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Navy Super Hornets Flew Litening Pod for the First Time, Targets Never Looked So Colorful

The F/A-18 Super Hornet, unlike pretty much all other airplanes currently in America’s arsenal, is not that old. First flown back in 1995, it still is in need of upgrades though, given the rapid pace at which technology has evolved since.
U.S. Navy F/A-18 Super Hornet with Litening targeting pod 10 photos
F/A-18 Super Hornet taking off from USS Abraham Lincoln (CVN 72)F/A-18 Super Hornet landing on USS Abraham Lincoln (CVN 72)F/A-18 Super Hornet Block IIIF/A-18 Super Hornet Block IIIF/A-18 Super HornetF/A-18 Super HornetF/A-18 Super HornetF/A-18 Super HornetF/A-18 Super Hornet
Knowing that, America, and more specifically the U.S. Navy, who’s flying the plane as the replacement of the Top Gun-famous F-14 Tomcat, is in the process of upgrading the airborne weapons platform, and one of the main focuses for the changes is the legacy targeting pod.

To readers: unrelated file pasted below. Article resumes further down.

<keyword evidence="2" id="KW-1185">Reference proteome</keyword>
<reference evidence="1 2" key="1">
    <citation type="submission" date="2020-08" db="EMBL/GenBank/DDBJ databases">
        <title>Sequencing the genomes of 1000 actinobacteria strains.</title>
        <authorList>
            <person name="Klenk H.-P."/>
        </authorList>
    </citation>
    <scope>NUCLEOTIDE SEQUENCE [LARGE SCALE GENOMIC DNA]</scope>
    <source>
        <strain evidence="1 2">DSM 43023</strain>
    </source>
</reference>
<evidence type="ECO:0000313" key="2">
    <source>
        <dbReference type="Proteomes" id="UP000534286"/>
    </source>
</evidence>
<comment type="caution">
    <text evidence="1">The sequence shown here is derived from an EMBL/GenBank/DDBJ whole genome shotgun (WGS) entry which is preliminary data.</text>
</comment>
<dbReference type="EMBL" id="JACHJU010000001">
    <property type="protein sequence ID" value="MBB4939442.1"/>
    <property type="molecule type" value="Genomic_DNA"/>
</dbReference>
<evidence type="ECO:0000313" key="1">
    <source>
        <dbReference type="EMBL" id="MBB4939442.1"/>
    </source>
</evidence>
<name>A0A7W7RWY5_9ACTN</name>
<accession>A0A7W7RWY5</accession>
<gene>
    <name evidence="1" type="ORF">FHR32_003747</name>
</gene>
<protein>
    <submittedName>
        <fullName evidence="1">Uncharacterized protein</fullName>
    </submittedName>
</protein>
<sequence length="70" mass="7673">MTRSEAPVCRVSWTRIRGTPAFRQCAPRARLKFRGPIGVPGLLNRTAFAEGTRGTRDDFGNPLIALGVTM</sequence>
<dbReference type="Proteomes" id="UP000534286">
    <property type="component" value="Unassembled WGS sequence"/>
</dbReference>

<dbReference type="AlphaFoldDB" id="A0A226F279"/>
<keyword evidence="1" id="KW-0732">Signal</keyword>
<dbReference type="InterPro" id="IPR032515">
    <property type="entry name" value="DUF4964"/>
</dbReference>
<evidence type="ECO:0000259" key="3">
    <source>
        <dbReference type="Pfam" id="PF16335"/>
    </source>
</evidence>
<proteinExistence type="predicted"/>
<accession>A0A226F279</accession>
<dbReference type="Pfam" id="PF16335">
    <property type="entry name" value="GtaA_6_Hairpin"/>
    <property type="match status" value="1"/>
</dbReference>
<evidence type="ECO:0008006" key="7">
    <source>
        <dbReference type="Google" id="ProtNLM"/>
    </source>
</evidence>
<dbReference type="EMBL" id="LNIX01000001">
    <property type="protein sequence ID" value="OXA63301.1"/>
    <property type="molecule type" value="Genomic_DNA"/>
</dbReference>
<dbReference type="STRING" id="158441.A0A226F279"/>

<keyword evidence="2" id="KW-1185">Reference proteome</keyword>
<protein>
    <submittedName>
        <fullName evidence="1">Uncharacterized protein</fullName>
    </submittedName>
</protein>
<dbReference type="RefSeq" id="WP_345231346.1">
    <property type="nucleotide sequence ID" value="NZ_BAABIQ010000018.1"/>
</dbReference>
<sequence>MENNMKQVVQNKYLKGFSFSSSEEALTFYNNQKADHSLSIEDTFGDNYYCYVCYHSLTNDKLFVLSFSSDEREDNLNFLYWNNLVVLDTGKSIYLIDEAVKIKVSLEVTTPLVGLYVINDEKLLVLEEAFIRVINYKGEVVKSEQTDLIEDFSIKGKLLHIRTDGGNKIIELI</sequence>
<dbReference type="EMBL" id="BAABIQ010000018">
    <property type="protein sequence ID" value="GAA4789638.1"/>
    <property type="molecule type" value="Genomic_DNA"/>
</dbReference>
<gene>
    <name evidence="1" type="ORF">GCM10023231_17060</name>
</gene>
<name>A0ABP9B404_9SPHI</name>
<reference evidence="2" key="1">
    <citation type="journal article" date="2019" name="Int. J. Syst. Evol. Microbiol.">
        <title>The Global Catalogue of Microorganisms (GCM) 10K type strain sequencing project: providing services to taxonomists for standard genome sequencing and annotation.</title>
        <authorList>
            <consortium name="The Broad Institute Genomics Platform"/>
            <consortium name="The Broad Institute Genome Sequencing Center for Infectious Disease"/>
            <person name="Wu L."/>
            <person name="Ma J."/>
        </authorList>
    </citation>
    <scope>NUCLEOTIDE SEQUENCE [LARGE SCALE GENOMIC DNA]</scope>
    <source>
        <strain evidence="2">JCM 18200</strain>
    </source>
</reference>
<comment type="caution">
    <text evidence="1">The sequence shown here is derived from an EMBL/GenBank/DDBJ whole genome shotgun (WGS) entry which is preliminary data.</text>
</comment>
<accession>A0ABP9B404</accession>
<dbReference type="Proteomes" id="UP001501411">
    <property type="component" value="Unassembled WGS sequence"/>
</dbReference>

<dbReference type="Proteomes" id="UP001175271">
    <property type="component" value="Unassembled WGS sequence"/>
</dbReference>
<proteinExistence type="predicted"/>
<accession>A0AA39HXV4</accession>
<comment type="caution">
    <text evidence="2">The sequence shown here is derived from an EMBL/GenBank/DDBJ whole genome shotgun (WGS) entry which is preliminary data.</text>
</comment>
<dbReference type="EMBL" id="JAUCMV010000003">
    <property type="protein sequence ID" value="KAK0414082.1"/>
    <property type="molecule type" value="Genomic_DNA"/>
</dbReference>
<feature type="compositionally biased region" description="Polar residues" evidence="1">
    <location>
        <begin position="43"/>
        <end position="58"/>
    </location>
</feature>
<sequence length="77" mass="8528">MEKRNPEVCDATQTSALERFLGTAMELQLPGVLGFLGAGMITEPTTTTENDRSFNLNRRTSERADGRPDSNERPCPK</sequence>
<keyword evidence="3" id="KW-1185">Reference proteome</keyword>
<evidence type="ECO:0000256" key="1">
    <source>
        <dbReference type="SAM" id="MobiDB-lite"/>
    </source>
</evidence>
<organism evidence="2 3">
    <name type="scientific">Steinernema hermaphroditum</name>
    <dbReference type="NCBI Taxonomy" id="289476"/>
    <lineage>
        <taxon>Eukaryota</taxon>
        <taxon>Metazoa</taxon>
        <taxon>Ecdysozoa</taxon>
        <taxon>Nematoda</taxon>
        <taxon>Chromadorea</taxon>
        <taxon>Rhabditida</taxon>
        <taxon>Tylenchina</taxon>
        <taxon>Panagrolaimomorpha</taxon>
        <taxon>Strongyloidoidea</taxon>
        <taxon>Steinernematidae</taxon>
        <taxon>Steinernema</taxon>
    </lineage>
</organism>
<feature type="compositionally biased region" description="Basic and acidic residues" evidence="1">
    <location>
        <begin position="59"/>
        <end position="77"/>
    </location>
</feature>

Back in May of last year, Northrop Grumman announced it has just the right thing for that, namely something called Litening. It started being fitted on Navy Hornets back in April this year, and last week we were informed of the hardware being successfully flown on a Navy military plane for the first time.

According to the defense contractor, during the flight “pilots executed maneuvers and operations representative of combat missions, including ground moving target tracking, air-to-air tracking and target designation.”

The training laser mode that allows the pod to be used for realistic training with combat controllers on the ground was also used in the run, and pilots managed to perform all the assigned tasks without advance training.

Unlike traditional targeting pods, which generally capture images in infrared, the Litening can also capture color images of the targets, making pilots more confident that what they’re about to blow up is indeed what actually needs to be blown up.

“The pod’s digital video, autonomous target tracking, and laser sensors will give Naval aviators an entirely new set of capabilities for operations over land and sea today, and the growth capabilities built into Litening’s modular design ensure that the pod can evolve to meet changing requirements,”
said in a statement James Conroy, vice president, navigation, targeting and survivability, Northrop Grumman.

The system is already being used on planes by the Marine Corps, Air Force, and the Air National Guard.

Editor's note: Gallery shows other Navy Super Hornets.

press release

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